Close-Up with Al Maag, chief communications officer, Avnet Inc.

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Al Maag is chief communications officer of Avnet Inc., one of the world's largest global distributors of electronic components. Earlier this year, the company introduced a video portal, Avnet OnDemand (, showcasing video from some of its more than 300 component and equipment suppliers.

Maag serves on the board of the Business Marketing Association and is president of the BMA's Phoenix chapter, which he was instrumental in launching in 2008.

In the following interview with BtoB, Maag talks about where the global recession prompted him to curtail some spending (and hold the line on other budgets) as well as how Avnet has become a video channel for its channel partners.

BtoB:What is your top marketing objective?

Maag: At our company, it is absolutely around organic growth. We want to grow all the markets we're in. We want to grow by adding geographic coverage, introduce new services and solutions, attract new suppliers and be as innovative as possible. We've been known to grow by M&A. We've done over 60 mergers in the last 15 years, so that's one of the more interesting ways in which we grow. But we feel, right now, it is very, very important we grow organically.

BtoB:Can you give us a heads-up on anything you're planning for next year?

Maag: If there's one thing I'm going to be keeping a real close watch on for all of our folks it's balance, and that's the balance between print and online. My team has led the social media charge at Avnet—it's really important, and we're doing a lot of things in this area. But … I am very concerned about the pendulum going over too much. I'm very concerned about balance. Print, to me, is still very important. (Print is about) branding; it's about tracking people who don't know too much about us. I don't think, always, some of these online activities do that.

BtoB:Avnet has a global footprint. Did the economic downturn cause you to make any changes in your strategy, messaging or tactics?

Maag: The first place that went, unfortunately, is what I just mentioned. A lot of our print activities were curtailed—not totally, but we did curtail them. That bothers me a little bit. The one area that we didn't cut was very strategic. We did not back off on our activities that we do with our customers and suppliers. We have not stopped any of our seminar activities. In fact, we just launched our second global, in-person seminar series: X-fest (around Avnet's largest electronic component supplier, Xilinx). Education will be a key to where we go—seminars and partner conferences. And we're not just educating people about our products and services; it's also about how to do their jobs better.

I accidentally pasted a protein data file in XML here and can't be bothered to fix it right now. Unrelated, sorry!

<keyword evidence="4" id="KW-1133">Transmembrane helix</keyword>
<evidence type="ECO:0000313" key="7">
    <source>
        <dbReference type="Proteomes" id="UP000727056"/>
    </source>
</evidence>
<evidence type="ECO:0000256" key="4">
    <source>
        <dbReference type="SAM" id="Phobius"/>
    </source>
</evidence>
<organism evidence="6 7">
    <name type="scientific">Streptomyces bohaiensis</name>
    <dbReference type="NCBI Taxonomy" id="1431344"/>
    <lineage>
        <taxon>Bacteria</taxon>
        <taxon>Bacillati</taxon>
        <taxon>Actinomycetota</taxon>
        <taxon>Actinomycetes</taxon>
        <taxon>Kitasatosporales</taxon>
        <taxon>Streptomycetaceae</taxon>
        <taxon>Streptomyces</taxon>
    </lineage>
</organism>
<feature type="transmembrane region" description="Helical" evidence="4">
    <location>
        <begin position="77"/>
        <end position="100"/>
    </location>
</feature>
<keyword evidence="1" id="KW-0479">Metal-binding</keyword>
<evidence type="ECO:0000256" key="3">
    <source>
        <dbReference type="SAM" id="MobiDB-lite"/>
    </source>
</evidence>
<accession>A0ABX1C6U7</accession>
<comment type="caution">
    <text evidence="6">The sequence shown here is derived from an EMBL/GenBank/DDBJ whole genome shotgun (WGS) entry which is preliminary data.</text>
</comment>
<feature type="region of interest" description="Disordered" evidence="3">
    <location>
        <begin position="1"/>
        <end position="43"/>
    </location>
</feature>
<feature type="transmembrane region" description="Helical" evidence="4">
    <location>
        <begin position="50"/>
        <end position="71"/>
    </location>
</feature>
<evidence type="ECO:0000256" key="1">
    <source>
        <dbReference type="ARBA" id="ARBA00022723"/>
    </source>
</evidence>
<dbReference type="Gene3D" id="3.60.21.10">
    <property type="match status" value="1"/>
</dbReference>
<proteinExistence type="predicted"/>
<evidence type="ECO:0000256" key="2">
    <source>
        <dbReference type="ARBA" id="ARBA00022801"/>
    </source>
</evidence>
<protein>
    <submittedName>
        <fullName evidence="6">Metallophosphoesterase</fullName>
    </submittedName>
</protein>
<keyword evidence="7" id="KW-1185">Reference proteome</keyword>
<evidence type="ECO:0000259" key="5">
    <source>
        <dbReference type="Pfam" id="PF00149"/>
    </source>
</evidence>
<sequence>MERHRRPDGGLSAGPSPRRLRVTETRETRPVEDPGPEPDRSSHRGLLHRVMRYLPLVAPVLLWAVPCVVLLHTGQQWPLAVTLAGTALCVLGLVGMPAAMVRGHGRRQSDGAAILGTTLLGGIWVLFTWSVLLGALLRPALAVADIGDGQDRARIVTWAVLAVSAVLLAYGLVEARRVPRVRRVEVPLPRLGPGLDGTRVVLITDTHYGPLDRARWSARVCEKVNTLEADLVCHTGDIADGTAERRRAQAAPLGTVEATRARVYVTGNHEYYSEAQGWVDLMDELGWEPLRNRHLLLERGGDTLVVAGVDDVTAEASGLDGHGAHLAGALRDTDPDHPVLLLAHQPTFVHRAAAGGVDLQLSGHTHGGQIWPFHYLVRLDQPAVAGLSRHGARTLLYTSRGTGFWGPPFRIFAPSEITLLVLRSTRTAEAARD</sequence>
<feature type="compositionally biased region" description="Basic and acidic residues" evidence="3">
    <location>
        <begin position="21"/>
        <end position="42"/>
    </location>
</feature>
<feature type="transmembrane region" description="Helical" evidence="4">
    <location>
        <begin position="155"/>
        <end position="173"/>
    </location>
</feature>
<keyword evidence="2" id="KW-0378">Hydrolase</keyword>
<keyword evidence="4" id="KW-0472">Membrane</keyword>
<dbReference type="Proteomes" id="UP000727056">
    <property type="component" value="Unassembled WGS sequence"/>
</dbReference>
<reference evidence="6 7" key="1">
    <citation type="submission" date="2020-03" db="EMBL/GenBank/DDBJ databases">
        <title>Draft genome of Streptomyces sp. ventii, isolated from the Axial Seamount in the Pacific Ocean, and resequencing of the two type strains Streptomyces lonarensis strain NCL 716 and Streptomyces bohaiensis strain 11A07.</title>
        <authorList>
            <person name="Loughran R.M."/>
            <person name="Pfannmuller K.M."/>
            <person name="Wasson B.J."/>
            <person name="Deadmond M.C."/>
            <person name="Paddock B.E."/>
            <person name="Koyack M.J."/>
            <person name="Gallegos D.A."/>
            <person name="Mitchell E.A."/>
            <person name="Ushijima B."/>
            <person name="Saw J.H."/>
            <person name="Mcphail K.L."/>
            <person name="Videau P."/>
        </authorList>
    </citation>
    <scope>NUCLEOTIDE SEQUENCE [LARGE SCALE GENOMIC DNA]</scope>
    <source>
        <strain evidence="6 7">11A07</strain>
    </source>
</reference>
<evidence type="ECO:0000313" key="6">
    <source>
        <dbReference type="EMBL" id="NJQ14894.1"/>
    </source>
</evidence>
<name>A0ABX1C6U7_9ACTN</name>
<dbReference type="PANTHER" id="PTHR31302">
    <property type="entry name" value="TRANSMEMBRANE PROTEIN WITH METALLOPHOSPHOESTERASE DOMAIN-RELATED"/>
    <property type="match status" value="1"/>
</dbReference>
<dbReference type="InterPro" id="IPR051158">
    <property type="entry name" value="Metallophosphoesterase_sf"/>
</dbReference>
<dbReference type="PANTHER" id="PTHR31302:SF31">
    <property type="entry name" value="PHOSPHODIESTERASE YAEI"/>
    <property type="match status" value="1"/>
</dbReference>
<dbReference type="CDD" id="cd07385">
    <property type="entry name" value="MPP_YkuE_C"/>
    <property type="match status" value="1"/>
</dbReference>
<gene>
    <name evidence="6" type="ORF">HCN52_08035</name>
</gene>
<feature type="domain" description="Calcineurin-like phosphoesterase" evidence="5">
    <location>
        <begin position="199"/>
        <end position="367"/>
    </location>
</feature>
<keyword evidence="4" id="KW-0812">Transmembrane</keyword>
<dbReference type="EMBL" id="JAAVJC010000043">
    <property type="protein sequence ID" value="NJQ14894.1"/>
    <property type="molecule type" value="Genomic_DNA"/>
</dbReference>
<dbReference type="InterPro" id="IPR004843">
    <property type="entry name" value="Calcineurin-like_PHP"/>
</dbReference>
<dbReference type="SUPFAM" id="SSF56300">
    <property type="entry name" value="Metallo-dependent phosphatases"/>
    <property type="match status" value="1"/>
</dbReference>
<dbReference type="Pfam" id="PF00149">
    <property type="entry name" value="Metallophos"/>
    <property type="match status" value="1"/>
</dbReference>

BtoB:In this downturn, we've seen tech publishers really take it on the chin, and some have pulled up stakes for their print titles. Has this affected Avnet?

Maag: Boy, has it. And I will tell you: It's our fault. I will be the first one to go on my soapbox to say ... we acquired 60 companies, and most of those folks were advertisers. When you eliminate 50 to 75 advertisers in a 15-year period, guess what: Something is going to happen. I would say, Avnet had a lot to do with screwing up the publishing ecosystem. And we have absolutely addressed that issue. I think one of my key roles now is to look at these types of things and make sure our folks are aware of them.

Recently, we invited three publishing firms to come talk to our marketing communications people about what the future is going to be like. I would say the No. 1 way we market Avnet around the world is through PR. We have been very fortunate in getting our unfair share of coverage. We work hard at it, and we get it. And my concern was, “If there (are fewer) publications or less advertising—which of course means less editorial pages—where are we going to get our coverage?”

BtoB:Talk about Avnet OnDemand and your approach, as you've said, of “thinking like a publisher.”

Maag: We've all seen this explosion of video being used in the business sense. (But) where do you put these videos? No one is going to put their videos on YouTube when there's a screaming cat next to it or comedy routines on the other side. I love YouTube, but I was looking for something that would show some results and some ROI. And no one seemed to have one, so we decided to do one ourselves. We're a distributor that, fortunately, has some wonderful brands that we sell—over 300 of them, ranging from IBM and Intel to HP and Microsoft. We represent some of the greatest technology companies in the world. So why wouldn't we use technology to help educate our customers? We looked at cable and satellite, but the Internet was the right answer. We decided to have our own portal and attract our suppliers to put their videos on. We are charging in some cases. We are getting leads for our divisions.

BtoB:And isn't that one of the big differences of Avnet OnDemand and YouTube? You can close the lead loop?

Maag: In our case, we usually give (video viewers) two or three action items. They can go buy, get a white paper for more information and so on. We're able to tell (distributors on our site) what happened to their video. We think that is showing some ROI. The exciting part for us is we are a value-added distributor that sells on the component side as well as the computer product side. So we will have the full supply chain of technology out there. No one else will do that.

BtoB:By the end of next year, what percentage of the Avnet suppliers are going to be involved with your video portal?

Maag: If we're successful, I would like to be at 50%. Let's say our top 100 suppliers, I'd like to make sure all 100 of them are on, for sure.

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